It may be that you want an all-around horse that you can do a variety of things with, from casual trail riding to dressage, both English and western. If so, realistically rank all the activities you plan and what is most important to you and set up a list of priorities so that you can evaluate individual horses and rate their best qualities.
Realize that one horse may not suit your long-term goals and you may out-grow this horse, particularly if you plan to compete regularly. If you are just starting out as a beginner, you need a steady, solid mount that has a lot of patience; these horses are typically not the sharpest athletes. As you reach higher levels of riding, you’ll need a horse that can move up the levels with you. Maybe you’ll need a starter horse and in a few years you’ll be ready to move up to a highly bred and trained performer that will propel you to the highest levels (start saving your money now!). Don’t get caught in the trap of thinking you’ll keep every horse you have for the rest of its life; horses are not like dogs. While it is possible that you may keep one horse forever, you may find that the horse you buy does not turn out to be the best horse for you in the future and you may need to sell him and move onto another.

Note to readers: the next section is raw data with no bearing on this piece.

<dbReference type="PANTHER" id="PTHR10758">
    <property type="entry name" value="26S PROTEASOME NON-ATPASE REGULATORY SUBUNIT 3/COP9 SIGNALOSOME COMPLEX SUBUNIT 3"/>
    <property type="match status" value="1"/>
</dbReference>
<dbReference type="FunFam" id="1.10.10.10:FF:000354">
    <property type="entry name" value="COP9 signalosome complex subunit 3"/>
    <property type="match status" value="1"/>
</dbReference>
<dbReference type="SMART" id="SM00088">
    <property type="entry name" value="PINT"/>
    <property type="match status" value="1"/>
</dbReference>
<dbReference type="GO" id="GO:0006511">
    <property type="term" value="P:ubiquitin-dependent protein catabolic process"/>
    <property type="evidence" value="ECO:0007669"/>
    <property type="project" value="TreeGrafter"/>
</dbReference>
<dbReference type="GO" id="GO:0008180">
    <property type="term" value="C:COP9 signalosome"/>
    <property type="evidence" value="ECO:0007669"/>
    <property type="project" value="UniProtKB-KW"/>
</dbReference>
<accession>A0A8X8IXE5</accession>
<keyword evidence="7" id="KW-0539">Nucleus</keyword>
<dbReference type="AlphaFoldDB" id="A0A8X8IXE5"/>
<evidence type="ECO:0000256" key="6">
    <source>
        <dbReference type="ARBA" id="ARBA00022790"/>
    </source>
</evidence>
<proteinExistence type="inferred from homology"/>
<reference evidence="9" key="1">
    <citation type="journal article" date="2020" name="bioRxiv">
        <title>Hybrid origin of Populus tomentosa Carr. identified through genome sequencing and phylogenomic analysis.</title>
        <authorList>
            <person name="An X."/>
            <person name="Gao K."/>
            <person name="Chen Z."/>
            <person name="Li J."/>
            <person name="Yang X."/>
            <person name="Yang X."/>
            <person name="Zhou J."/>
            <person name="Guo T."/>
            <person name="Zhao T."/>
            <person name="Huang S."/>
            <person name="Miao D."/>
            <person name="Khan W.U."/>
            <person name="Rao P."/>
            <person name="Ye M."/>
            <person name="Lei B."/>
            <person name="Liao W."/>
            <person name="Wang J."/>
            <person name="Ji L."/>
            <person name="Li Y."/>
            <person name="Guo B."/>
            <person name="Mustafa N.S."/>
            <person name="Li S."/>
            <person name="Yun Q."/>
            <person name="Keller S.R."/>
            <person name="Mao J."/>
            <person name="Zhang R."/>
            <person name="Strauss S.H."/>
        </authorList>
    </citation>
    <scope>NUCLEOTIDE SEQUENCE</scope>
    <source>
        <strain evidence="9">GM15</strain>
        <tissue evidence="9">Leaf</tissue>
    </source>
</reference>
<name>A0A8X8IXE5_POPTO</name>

In a booklet I wrote for the Certified Horsemanship Association (a non-profit organization that promotes safety in the horse industry, http://www.cha-ahse.org) called Ready to Ride, I cover when to buy a horse, purchasing vs. leasing, and the many and varied breeds and disciplines to consider. I also cover finding a riding instructor and trainer, setting realistic goals, etc. If you haven’t owned your own horse before or are looking for a horse for a young rider, the booklet helps you consider all the aspects of horse ownership—costs and extras you might not have added to your budget and plan. Here’s information from Chapter 10, “Should You Buy a Horse:”